A durable power of attorney is better than a Will. POAs are effective on signing. Wills need to be put through court and that is expensive and time-consuming. Trusts are great *if* you have money. But everybody, please, get POAs in place. Simple ones are available on-line. Attorneys can do much better ones for you at reasonable cost. Check financial and health-care POAs for your state. They can cover care for your animals — and your health-care, and your money. They are essential.

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  5. Sue Brandes
    June 17, 2016 at 7:45 am (1 year ago)

    Very good information to have. We all need to be prepared.

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  6. Janine
    June 17, 2016 at 7:36 am (1 year ago)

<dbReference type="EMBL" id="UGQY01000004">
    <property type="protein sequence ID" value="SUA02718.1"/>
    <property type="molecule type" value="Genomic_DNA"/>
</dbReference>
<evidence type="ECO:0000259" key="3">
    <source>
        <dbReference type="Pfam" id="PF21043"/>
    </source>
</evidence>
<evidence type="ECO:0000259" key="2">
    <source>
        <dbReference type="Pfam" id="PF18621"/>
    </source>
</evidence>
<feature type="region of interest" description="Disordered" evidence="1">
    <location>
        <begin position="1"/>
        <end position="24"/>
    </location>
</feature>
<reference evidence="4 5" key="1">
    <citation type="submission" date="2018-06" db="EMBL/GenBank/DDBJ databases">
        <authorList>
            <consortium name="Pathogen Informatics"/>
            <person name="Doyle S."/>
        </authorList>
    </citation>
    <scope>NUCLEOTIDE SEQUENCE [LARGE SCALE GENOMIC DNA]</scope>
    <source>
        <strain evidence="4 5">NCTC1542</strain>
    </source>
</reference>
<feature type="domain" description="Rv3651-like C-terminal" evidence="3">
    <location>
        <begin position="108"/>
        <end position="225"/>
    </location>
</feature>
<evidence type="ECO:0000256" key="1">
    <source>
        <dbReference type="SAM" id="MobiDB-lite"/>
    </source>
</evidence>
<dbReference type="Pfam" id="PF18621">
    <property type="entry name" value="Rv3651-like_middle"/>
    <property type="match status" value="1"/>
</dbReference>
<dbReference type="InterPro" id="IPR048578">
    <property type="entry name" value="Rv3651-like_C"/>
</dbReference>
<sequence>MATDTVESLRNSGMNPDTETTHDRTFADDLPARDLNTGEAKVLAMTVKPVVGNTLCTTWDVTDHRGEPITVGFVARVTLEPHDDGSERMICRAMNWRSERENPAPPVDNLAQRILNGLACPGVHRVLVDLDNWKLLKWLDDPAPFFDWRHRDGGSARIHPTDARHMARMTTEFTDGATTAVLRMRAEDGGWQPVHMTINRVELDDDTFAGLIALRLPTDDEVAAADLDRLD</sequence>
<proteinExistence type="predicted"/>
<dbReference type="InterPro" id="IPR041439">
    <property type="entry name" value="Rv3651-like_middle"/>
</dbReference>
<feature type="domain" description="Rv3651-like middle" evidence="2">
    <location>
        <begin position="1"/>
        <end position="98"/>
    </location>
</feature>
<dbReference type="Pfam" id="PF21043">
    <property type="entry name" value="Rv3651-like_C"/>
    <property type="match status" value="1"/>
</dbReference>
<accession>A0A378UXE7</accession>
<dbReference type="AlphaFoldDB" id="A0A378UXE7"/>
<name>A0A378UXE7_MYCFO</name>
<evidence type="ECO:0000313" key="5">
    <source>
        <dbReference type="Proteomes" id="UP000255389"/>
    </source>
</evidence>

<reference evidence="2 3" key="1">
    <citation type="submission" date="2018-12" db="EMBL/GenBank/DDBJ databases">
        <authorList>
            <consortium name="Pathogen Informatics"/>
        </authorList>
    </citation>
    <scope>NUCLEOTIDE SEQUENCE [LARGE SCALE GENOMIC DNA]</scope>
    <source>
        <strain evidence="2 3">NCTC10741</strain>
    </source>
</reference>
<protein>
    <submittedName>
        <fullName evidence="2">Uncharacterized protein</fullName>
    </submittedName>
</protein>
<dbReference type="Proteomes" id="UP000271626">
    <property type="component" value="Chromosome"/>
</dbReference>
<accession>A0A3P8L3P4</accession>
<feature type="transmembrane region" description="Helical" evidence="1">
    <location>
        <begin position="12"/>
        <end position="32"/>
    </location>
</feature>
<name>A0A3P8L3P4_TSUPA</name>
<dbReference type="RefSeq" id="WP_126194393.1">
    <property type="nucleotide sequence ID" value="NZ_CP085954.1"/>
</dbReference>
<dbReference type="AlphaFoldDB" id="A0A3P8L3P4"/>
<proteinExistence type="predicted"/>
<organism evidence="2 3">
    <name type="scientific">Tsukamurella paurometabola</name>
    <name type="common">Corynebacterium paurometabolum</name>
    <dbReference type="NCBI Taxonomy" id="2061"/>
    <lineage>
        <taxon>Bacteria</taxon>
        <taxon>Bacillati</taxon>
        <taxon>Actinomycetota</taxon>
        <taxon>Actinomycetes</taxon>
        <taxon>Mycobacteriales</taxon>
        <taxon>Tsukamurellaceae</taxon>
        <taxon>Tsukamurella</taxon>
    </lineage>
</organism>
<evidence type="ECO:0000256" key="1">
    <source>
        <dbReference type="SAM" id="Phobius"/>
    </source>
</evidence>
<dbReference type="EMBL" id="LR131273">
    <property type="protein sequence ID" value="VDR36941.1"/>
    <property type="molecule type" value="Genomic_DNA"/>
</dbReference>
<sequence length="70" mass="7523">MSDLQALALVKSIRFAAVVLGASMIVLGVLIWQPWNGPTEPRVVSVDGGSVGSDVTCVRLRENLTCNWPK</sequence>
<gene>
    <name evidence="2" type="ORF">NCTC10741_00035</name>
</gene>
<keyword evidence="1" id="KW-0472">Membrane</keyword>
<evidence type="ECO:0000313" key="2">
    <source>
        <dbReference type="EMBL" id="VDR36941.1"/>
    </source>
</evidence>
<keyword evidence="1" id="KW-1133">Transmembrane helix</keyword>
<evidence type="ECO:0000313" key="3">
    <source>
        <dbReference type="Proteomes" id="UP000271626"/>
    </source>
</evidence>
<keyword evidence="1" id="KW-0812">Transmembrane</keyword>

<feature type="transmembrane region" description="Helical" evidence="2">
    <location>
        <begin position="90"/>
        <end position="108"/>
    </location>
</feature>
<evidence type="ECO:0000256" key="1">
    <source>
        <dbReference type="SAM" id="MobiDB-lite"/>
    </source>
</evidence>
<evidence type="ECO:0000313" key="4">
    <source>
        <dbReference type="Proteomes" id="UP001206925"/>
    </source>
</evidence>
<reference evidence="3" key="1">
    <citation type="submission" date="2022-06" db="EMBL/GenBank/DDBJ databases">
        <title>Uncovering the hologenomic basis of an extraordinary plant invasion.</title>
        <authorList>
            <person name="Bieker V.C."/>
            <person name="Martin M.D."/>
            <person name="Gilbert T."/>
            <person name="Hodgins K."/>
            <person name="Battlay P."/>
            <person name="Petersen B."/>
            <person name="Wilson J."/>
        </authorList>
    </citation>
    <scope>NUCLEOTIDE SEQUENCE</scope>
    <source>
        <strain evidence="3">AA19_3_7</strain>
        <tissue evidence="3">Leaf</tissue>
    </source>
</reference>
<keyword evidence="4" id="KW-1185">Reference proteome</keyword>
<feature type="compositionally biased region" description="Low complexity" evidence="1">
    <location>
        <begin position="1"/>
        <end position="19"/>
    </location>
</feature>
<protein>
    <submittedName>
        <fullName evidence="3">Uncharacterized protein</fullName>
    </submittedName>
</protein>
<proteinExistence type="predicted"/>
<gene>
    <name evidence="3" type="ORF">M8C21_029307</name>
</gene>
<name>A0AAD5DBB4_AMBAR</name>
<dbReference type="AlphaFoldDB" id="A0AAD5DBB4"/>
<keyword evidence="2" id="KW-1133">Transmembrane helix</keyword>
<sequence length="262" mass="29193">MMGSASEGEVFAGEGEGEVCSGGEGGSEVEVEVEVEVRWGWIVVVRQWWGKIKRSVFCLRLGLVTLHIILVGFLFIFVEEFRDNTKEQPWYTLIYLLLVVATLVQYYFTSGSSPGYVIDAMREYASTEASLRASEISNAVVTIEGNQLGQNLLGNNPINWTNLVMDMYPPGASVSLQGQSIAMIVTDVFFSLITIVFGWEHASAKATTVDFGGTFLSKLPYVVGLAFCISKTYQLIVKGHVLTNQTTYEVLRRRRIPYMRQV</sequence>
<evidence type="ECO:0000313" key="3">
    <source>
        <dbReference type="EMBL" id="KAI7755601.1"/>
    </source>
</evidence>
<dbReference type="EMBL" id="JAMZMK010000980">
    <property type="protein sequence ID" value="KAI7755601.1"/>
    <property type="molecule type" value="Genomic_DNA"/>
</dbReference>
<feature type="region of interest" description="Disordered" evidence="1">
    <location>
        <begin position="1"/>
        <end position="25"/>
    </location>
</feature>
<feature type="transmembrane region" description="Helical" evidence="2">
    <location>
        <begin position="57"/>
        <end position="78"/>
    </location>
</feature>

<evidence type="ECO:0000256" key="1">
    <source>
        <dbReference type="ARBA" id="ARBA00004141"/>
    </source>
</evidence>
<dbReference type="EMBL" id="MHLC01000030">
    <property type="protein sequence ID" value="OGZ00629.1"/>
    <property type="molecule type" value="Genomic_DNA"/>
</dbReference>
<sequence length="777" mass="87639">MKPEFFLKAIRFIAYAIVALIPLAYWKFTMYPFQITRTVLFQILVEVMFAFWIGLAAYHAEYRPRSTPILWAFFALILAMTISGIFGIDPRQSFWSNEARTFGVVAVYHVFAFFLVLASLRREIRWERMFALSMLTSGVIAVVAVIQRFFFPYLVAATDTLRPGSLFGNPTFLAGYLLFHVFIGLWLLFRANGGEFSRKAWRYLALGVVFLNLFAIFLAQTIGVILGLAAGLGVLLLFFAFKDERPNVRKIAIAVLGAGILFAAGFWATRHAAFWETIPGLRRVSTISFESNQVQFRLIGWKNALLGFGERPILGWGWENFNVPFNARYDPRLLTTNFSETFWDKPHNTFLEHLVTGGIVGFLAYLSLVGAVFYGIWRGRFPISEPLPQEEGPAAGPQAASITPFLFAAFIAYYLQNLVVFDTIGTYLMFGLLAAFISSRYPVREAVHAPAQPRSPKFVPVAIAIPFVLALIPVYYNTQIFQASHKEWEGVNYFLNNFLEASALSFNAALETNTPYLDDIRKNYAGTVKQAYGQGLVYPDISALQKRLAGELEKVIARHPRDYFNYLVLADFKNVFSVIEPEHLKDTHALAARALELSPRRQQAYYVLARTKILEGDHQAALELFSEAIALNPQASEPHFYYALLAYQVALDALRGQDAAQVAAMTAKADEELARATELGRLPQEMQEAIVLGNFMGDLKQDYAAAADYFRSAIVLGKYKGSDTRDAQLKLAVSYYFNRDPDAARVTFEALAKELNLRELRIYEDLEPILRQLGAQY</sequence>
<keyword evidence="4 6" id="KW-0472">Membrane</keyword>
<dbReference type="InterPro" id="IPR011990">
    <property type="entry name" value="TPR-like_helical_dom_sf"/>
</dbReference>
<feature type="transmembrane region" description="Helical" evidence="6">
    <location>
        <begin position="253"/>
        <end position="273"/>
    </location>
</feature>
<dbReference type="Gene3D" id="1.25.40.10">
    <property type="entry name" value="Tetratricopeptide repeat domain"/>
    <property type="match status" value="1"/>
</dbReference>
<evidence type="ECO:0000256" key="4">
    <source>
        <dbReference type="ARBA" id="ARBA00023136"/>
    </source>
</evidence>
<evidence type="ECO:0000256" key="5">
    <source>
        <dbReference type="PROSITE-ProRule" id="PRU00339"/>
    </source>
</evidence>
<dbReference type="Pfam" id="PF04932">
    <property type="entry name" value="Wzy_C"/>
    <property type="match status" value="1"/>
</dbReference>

I really don’t even want to think of this. But I know it is important to be prepared. I need to get one of those wallet cards. I would hate for something to happen to my cats. My neighbor has the key to our house and she could stop in to feed them. but I know my best friend would be there to help too. The first thing she thought about when my husband lost his job was if I had enough food and litter for the cats. She doesn’t have much money, but she was willing to help buy the supplies if we needed them. I know she would take my cats if they needed a place to go, but I know they wouldn’t be happy with all of the cats she already has (she does rescue).

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  7. Margaret
    June 17, 2016 at 3:37 am (1 year ago)